Q: What was the very first thing you purchased using credit? What was the very last thing you purchased using credit?

A: The first thing... hmm, I definitely don't remember. My best guess would be an airline ticket home from college, since that was back before I got in the habit of charging everyday expenses.

The most recent thing is groceries this evening.

Q: How much of a balance do you leave on your checking account(s)?

A: Way too much... I'm in the habit of keeping $1,000 in checking, but I know it's silly and I'm trying to work my way down.

Q: If tomorrow you were to suddenly find yourself unemployed, what would your action plan be and how much trouble do you feel you’d be in?

A: I'd be alright; I have enough in savings to last me a good long time. I wouldn't *want* to burn through a lot of my savings, though. It'd probably actually push me towards moving to the Washington DC area, a move I've been wanting to make. It wouldn't make much sense to do a job-hunt here in Chicago and then move in a relatively short time. My parents live in the DC area, so I'd probably move in with them for a bit post-move if I couldn't find a job.

I'd also like to say that I'd use my unemployed free time to work on writing fiction-- I hope I would-- although I have a suspicion things'd be stressful enough that it wouldn't be too productive.

Q: What is your hobby and how much money do you spend on it?

A: Good question!

My main hobby is writing fiction. It's pretty much free, unless you count the $10 or so every other month when it's my turn to provide food and drinks for my writing group.

Q: What factors affected the career you chose? Was it purely about the pay or were there other aspects that influenced the decision?

A: Well, I don’t think I really have a “career,” per se– I intend that whatever work I do will always be centered around making a positive difference in society, but I hope to try a wide variety of different experiences toward that end. Suffice it to say that money is pretty low on the list of what I value in a job (after social impact, personal enjoyment, personal growth and development, work hours and flexibility, etc)– although to be perfectly honest it pops up in my thinking more often than I wish were the case.

Q: In the past 24 hours, what have you done in relation to money?

A: The only purchase was buying snacks for my desk at work, $4.07. I did check my bank account and credit card statements online, though, and scheduled my credit card payment for next Monday.

Q: What does money mean to you?

A: For me, money is a tool, or a means to my ends. I’d go so far as to call it a “necessary evil”– I wish I didn’t have to worry about money in any of my decisions. But since of course I do have to think about money, I’m determined to completely master it instead of having it master me. It’s a tool I want to use as skillfully as possible in order to promote a good, happy life for myself and others. It doesn’t mean anything intrinsically to me, but I can control it to maximize the things that do matter.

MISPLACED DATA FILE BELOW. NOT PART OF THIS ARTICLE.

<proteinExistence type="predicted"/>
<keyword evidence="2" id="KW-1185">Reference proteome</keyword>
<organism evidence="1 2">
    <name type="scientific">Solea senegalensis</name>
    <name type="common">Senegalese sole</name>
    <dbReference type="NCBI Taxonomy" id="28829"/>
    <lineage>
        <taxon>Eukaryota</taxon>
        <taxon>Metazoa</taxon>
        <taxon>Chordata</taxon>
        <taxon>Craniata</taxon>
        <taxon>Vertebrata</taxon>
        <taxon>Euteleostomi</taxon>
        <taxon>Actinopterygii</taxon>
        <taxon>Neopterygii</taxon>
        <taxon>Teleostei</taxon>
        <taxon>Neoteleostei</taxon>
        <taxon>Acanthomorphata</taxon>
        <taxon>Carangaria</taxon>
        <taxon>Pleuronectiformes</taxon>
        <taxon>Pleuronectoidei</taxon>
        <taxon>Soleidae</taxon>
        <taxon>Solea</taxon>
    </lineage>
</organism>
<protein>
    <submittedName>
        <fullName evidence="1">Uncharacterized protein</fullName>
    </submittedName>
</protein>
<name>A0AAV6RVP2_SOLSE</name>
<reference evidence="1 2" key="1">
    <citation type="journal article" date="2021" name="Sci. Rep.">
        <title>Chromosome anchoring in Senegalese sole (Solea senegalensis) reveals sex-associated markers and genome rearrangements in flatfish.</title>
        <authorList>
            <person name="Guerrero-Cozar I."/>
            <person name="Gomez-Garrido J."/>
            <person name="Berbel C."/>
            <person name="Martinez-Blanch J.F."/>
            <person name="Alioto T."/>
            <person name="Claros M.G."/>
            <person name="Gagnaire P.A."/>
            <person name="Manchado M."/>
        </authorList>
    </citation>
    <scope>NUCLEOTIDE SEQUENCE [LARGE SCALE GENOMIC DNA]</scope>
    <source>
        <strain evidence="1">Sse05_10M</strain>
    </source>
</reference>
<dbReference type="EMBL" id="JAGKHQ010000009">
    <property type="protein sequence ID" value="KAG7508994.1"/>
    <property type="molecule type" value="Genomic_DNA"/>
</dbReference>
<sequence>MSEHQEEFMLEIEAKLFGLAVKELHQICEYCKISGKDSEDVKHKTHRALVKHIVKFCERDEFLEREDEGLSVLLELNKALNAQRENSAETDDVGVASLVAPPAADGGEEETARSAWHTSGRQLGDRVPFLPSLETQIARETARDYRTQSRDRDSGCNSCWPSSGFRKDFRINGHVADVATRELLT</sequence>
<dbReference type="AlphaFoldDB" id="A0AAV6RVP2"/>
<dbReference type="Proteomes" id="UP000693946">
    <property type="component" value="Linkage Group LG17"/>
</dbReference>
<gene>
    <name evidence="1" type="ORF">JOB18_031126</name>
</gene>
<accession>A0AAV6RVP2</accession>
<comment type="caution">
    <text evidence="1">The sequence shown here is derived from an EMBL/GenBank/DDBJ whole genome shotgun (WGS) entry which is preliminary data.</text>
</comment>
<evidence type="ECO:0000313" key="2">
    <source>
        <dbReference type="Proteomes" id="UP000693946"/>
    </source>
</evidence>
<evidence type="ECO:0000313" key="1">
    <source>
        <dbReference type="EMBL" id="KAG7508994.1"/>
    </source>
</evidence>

Monday, September 04, 2006

QOTD Marathon wrap-up: Here are my answers! (Part 1)

As you know, we had a terrific Question-of-the-Day Marathon in August. I answered almost every question (not always on time!), and below I've compiled my answers for easy perusal. Obviously because of the format I didn't always go into great depth-- let me know if any of my responses interest you and you'd like to see me flesh it out into a full post!

Q: If your budget required you to give up something that you like because you just didn’t have enough money to cover your expenses, what would that be?

A: Honestly, it would have to be moving to a cheaper apartment, giving up the convenience of the current one, which is a terrific value for its location but really I don’t need to live so close to downtown.

Other than that, I guess there’s taking fewer vacations, spending less on gifts and treats for other people, and switching to dial-up instead of high-speed internet…

Q: What is the weekly average cost per person for food in your household, including groceries, snacks and eating out?

A: Man, I feel a little weird about my numbers being so low, but I’m at around $25/week for groceries and maybe $10/week eating out. I’m guessing that part of it is being a vegetarian, and part is not buying as many fresh fruits and veggies as I should…

Q: What was the last thing that you splurged on that you didn't really need?

A: Nothing big that I can think of, but I’ve definitely treated myself to ice cream or frozen coffee drinks, etc, too often this summer…

Q: How many credit cards do you have and what's their combined credit limit?

A: Just two– the MBNA I’ve had since I started college, which is now up to a limit of $15,000, and which I stopped using 1 1/2 years ago when it stopped giving me Barnes & Noble reward certificates; and the Citi card I got in its place and now use regularly, with a limit of $8,200. I never carry a balance; I use them for the rewards/cash back (and also because the statements help me keep track of what I’m spending on).

Q: Which is more important to financial success: saving money or making your income as high as possible?

A: I think it depends on how you define "financial success." If you mean "having as much money left over after expenses as possible," then logistically, it's probably going to be increased income that gets you there. However, if you define "financial success" as "having the ability to live your life in a way that makes you happiest and most fulfilled," cutting expenses may be a better route (or at least, it is for me).

Increasing your income can involve a lot of sacrifices and tradeoffs that may not be worth the payoffs in the end. (It may also involve taking risks that some people are not in a financial position to handle to begin with.) Saving money and living frugally, on the other hand, pushes and inspires you to think creatively about ways to make yourself and others happy that aren't centered around spending money.